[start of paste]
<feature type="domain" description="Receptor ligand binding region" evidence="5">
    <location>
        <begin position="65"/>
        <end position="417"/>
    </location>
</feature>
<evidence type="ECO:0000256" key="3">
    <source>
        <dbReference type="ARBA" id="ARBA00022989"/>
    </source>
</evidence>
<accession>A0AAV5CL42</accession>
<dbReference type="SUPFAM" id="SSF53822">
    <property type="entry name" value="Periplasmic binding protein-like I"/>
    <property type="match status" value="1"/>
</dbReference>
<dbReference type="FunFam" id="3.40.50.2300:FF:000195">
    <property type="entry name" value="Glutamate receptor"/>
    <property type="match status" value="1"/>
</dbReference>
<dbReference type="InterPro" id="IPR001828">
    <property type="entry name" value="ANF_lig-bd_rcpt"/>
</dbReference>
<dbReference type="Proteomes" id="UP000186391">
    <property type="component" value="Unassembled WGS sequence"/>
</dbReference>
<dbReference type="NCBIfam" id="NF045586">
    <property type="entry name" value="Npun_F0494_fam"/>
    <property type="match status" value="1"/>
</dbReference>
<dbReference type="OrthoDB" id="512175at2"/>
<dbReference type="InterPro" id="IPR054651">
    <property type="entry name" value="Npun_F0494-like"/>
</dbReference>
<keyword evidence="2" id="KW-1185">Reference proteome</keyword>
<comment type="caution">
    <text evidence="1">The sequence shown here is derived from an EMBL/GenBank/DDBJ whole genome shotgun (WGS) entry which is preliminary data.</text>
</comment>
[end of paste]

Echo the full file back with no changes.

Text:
<feature type="domain" description="Receptor ligand binding region" evidence="5">
    <location>
        <begin position="65"/>
        <end position="417"/>
    </location>
</feature>
<evidence type="ECO:0000256" key="3">
    <source>
        <dbReference type="ARBA" id="ARBA00022989"/>
    </source>
</evidence>
<accession>A0AAV5CL42</accession>
<dbReference type="SUPFAM" id="SSF53822">
    <property type="entry name" value="Periplasmic binding protein-like I"/>
    <property type="match status" value="1"/>
</dbReference>
<dbReference type="FunFam" id="3.40.50.2300:FF:000195">
    <property type="entry name" value="Glutamate receptor"/>
    <property type="match status" value="1"/>
</dbReference>
<dbReference type="InterPro" id="IPR001828">
    <property type="entry name" value="ANF_lig-bd_rcpt"/>
</dbReference>
<dbReference type="Proteomes" id="UP000186391">
    <property type="component" value="Unassembled WGS sequence"/>
</dbReference>
<dbReference type="NCBIfam" id="NF045586">
    <property type="entry name" value="Npun_F0494_fam"/>
    <property type="match status" value="1"/>
</dbReference>
<dbReference type="OrthoDB" id="512175at2"/>
<dbReference type="InterPro" id="IPR054651">
    <property type="entry name" value="Npun_F0494-like"/>
</dbReference>
<keyword evidence="2" id="KW-1185">Reference proteome</keyword>
<comment type="caution">
    <text evidence="1">The sequence shown here is derived from an EMBL/GenBank/DDBJ whole genome shotgun (WGS) entry which is preliminary data.</text>
</comment>